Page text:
Mr. Flashman prefaces his argument with citation to a recent decision of the United States Court of Appeals for the District of Columbia Circuit. In Armstrong v. Executive Office of the President, 1 F.3d 1274 (D.C. Cir. 1993), the Court confronted the thorny issue of implementing an efficient records management system in an era of rapidly evolving technologies. Mr. Flashman analogizes the failure of various federal agencies attached to the Executive Office of the President to discharge their obligations under the Federal Records Act, 44 U.S.C. 2101 et seq., 2901 et seq., 3101 et seq., 3301 et seq., to the failure of the University of Kentucky to discharge its obligations under the State Archives and Records Act, KRS 171.410 et seq. It is Mr. Flashman's position that "the Office of the President of the University has done little to comply with his enforcement duties arising under KRS 171.410 - 740 and the rules and regulations of the Department for Libraries and Archives."
In support of his position, Mr. Flashman notes that on each occasion that he requested access to documents relating to records management, such as the governing statutes, regulations, and rules and the University's own internal organizational policies, he was rebuffed on the pretext that the University is not required to conduct research or produce a document which does not exist. He challenges the University's reliance on OAG 89-45, arguing that the custodian improperly equates an "obligatory search" with "nonobligatory research." Since the University's own Records Retention and Disposal Schedule requires that the University indefinitely maintain copies of the archives and records statutes and regulations in the office of the Records Officer located in the Vice-Presidential area, Mr. Flashman maintains that the University cannot persuasively argue that any additional research is necessary to locate and retrieve these records. Mr. Flashman advances the same argument with respect to the rules issued by the Department for Library and Archives which are referenced in KRS 171.680(2)(d) and maintained, pursuant to the University Records Retention and Disposal schedule, in the office of the Records Officer.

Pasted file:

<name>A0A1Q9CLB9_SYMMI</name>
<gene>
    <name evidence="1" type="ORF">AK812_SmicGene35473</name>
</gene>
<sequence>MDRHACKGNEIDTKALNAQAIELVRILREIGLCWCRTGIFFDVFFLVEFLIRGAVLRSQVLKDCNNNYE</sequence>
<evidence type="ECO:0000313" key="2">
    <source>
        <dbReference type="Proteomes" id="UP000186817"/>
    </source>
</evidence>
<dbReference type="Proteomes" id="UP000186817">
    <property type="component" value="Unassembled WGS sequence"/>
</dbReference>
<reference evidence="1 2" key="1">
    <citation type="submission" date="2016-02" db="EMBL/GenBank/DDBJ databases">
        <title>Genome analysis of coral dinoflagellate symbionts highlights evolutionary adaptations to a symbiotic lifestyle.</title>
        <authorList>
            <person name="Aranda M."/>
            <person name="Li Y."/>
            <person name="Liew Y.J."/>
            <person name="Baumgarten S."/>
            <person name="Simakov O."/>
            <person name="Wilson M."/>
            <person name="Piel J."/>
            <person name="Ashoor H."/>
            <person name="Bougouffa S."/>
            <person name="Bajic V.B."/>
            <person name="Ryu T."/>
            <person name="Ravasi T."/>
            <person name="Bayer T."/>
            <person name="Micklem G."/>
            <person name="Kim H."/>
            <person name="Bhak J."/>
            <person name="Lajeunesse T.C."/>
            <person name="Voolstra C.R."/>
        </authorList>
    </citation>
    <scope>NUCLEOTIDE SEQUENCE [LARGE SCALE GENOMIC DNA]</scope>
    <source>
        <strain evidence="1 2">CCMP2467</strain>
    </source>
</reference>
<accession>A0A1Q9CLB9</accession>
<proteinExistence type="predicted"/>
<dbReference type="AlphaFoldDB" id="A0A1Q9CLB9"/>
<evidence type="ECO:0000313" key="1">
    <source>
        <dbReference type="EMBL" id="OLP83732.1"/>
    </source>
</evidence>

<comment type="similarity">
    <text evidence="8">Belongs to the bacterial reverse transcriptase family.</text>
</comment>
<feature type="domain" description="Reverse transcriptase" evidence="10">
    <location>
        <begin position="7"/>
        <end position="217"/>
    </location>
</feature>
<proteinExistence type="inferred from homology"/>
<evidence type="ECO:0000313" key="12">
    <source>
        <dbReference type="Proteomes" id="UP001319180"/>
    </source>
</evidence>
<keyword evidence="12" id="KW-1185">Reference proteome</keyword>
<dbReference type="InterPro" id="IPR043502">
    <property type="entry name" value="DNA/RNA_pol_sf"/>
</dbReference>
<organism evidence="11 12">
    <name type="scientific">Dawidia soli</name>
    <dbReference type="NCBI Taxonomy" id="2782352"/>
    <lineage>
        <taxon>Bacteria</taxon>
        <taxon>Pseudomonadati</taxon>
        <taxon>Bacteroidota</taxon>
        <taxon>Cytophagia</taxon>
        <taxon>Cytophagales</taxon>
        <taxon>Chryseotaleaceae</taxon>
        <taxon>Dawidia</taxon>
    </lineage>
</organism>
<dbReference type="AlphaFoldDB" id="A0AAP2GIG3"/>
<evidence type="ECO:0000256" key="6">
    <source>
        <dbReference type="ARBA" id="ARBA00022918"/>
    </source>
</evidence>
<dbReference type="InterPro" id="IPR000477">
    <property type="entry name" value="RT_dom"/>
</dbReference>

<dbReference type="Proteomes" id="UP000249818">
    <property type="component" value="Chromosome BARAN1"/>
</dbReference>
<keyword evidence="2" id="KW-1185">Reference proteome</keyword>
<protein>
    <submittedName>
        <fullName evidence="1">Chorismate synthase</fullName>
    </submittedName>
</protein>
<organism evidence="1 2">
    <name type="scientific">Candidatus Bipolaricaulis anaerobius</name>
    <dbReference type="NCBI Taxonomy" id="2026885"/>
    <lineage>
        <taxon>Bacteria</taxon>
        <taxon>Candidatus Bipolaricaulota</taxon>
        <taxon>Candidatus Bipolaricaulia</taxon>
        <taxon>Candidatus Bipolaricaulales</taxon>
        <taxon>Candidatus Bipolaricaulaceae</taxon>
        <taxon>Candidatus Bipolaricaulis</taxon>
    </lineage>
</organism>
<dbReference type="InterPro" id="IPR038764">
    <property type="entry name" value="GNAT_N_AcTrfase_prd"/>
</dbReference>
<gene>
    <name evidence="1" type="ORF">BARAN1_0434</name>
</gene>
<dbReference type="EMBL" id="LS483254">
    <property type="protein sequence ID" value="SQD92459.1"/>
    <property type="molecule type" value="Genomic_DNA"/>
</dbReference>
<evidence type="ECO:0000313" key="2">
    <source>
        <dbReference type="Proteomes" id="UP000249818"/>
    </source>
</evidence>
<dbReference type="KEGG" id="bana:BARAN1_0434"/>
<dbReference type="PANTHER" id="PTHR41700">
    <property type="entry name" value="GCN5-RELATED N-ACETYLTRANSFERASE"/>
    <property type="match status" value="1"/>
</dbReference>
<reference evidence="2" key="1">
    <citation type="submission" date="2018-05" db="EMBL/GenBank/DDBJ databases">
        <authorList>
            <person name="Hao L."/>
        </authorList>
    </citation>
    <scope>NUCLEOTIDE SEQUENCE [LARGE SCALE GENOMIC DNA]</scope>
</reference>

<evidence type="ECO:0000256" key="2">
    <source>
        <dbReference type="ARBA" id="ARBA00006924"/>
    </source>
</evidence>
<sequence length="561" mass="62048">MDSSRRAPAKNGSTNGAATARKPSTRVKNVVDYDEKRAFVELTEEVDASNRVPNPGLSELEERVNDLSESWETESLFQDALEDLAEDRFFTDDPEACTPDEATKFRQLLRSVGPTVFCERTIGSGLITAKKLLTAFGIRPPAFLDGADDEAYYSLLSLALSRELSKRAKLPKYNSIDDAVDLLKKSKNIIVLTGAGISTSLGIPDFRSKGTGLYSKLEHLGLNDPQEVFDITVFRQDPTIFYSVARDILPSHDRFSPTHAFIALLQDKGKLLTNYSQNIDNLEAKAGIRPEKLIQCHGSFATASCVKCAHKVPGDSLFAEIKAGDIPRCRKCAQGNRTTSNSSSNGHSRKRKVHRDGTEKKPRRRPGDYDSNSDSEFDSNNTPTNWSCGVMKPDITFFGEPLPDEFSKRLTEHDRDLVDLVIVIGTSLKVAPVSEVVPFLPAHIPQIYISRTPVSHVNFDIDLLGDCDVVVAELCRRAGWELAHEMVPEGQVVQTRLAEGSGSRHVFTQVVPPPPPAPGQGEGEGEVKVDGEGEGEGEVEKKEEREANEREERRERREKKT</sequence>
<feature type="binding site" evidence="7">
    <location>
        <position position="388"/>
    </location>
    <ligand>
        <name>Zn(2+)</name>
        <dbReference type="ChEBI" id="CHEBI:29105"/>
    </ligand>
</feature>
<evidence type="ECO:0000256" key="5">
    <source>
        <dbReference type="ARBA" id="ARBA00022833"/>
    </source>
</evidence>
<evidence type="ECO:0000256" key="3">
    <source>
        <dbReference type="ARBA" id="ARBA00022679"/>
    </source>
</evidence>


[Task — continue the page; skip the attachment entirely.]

More importantly, Mr. Flashman asserts, "these responses constitute actionable violations of [the] 'essentially related' intents of both the Open Records and the Archives and Records laws." He reasons:
[I]t is . . . a requirement of the Kentucky Archives and Records law for the President to take active measures to get to the agency employees copies of the laws, regulations and rules with which the agency expects them to comply . . . .
The failure, indeed, the refusal of the Official Custodian and UK President to ensure that I receive a copy of minimally the Archives and Records statutes, regulations and rules with which I am expected to comply in my records-handling practices has direct implications for the in-
tent of the Open Records law as well. . . .
Analogizing the University's failure to disseminate information pertaining to records management to faculty and staff to the failure of federal agencies attached to the Office of the President to implement an adequate program for ensuring records preservation, Mr. Flashman urges this office to "us[e] the Open Records Act to enforce 'essentially related' intents in the Archives and Records law . . . [to establish] a national precedent to which other states and federal jurisdictions will look with great interest."